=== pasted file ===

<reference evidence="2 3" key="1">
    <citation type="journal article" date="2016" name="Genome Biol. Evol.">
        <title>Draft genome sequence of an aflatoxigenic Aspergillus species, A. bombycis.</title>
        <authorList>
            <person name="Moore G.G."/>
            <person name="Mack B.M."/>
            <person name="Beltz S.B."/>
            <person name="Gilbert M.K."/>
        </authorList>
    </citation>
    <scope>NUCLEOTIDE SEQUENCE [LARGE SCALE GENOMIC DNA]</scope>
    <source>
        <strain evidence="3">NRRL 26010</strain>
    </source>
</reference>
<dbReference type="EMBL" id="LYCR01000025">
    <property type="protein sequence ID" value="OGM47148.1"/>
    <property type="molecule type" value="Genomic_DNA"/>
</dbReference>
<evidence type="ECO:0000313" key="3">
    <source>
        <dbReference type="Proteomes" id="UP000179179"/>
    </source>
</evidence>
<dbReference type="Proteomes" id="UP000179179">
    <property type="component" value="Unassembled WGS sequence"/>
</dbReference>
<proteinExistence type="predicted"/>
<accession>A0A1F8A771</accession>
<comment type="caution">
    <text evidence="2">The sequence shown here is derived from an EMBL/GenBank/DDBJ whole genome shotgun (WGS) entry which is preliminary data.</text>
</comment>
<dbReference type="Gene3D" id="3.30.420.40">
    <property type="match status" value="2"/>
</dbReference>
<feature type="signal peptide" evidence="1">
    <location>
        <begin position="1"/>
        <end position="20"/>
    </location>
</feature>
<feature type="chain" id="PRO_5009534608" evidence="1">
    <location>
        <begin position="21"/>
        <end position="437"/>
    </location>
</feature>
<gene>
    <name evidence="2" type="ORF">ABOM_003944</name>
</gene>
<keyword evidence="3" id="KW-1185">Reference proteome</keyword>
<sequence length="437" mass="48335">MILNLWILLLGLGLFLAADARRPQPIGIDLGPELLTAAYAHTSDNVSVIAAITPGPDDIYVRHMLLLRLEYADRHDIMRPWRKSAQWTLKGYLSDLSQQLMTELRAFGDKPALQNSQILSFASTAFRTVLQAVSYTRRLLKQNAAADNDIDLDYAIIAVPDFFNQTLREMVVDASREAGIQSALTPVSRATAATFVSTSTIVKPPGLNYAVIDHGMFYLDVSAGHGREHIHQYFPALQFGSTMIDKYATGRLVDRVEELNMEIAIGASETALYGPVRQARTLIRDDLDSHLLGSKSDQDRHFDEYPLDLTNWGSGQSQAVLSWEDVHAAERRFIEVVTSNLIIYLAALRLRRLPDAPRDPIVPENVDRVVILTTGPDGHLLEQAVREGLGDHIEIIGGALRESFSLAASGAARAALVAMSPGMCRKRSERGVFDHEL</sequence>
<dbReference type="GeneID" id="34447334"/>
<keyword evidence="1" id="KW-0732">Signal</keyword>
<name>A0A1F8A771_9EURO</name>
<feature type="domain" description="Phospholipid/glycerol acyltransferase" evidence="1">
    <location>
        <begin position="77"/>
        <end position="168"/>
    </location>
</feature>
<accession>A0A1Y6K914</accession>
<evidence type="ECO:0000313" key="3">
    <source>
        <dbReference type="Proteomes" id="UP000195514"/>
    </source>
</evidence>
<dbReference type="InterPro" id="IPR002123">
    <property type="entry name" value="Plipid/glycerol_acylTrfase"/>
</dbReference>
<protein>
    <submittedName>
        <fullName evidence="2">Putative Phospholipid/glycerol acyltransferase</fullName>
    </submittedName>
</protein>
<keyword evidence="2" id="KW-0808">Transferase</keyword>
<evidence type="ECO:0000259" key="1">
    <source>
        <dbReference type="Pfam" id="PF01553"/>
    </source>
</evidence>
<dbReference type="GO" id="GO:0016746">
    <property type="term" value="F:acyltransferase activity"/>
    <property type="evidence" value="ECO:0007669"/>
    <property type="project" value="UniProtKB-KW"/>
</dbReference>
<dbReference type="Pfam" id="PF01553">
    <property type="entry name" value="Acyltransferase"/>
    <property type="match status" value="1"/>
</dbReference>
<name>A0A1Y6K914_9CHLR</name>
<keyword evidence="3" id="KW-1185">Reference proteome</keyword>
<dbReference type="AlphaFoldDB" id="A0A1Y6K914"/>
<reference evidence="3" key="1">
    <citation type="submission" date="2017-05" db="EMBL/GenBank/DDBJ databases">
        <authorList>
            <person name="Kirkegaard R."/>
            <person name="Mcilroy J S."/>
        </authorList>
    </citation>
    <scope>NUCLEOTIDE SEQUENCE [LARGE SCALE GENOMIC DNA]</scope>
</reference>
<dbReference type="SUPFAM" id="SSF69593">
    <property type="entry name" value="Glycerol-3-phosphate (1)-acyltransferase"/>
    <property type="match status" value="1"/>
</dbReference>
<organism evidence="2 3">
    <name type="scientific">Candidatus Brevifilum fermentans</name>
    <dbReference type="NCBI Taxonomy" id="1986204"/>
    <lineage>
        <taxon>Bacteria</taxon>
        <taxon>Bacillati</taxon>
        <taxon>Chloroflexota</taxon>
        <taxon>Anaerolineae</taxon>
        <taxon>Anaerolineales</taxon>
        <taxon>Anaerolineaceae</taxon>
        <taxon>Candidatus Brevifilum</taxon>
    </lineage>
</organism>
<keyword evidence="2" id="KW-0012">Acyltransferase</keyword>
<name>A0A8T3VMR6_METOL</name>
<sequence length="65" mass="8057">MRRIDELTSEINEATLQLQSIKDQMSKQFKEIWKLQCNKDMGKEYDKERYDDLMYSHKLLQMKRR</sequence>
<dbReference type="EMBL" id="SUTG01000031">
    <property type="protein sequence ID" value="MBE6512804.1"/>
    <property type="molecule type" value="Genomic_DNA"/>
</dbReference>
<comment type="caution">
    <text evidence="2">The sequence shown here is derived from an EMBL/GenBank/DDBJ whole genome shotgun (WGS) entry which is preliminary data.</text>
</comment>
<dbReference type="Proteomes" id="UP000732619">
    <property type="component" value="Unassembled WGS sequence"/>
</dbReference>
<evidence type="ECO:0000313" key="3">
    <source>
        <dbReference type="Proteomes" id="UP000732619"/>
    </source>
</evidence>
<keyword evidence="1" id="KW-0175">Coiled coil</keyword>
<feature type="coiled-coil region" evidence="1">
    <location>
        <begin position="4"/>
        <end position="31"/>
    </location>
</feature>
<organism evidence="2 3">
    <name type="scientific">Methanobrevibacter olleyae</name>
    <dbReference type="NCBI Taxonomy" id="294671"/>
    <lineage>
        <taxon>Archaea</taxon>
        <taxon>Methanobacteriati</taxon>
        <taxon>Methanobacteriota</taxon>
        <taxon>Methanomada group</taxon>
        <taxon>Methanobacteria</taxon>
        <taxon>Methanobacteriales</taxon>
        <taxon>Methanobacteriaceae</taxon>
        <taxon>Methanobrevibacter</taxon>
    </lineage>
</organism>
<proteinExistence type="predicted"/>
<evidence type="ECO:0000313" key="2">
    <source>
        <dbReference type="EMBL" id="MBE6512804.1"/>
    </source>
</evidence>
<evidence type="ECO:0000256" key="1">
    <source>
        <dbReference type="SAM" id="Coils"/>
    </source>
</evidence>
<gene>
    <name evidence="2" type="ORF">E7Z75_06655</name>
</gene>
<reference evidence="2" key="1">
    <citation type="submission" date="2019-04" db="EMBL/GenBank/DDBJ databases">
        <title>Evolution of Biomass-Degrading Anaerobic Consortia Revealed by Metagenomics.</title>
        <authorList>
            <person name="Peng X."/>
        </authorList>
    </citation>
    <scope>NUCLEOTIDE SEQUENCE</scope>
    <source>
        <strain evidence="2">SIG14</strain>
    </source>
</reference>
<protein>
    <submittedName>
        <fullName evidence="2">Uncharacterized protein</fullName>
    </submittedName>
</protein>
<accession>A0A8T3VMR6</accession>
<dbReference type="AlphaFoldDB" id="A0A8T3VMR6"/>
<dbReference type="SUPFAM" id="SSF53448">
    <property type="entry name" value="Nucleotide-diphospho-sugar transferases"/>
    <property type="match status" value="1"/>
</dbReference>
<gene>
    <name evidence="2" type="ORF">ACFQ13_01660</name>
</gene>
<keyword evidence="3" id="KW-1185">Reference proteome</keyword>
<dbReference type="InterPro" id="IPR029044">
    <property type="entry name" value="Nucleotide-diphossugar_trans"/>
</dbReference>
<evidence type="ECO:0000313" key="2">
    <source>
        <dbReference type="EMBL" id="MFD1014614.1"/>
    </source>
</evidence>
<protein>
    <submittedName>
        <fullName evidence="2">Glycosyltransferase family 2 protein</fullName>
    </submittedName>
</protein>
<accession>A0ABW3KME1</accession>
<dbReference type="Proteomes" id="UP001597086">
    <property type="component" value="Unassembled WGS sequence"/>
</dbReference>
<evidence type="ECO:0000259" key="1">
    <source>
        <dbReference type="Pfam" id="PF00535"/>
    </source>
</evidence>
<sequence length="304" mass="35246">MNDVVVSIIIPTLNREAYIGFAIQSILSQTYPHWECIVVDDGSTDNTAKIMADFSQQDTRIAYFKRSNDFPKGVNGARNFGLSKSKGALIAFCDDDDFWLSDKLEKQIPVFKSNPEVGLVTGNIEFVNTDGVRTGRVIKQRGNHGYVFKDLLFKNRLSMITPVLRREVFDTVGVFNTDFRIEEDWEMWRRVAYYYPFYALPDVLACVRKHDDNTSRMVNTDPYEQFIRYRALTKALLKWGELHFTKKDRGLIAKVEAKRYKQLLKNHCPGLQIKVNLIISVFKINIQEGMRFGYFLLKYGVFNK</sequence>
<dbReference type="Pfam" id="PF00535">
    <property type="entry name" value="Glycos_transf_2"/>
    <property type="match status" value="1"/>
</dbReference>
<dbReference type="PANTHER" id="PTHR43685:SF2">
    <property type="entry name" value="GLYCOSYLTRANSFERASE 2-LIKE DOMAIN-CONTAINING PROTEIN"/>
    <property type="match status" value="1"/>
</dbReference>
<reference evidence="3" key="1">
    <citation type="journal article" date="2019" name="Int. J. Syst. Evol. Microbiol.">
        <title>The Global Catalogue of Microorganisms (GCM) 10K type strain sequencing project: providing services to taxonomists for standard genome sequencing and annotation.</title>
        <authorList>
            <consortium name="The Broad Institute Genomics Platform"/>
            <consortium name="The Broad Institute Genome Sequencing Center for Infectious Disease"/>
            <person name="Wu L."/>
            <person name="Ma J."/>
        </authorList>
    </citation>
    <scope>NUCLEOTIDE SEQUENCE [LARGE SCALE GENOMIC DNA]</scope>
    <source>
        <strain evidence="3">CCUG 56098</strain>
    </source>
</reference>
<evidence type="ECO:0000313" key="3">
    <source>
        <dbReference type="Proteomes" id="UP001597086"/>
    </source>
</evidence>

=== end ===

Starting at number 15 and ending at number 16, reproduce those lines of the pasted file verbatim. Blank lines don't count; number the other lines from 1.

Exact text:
</reference>
<dbReference type="EMBL" id="LYCR01000025">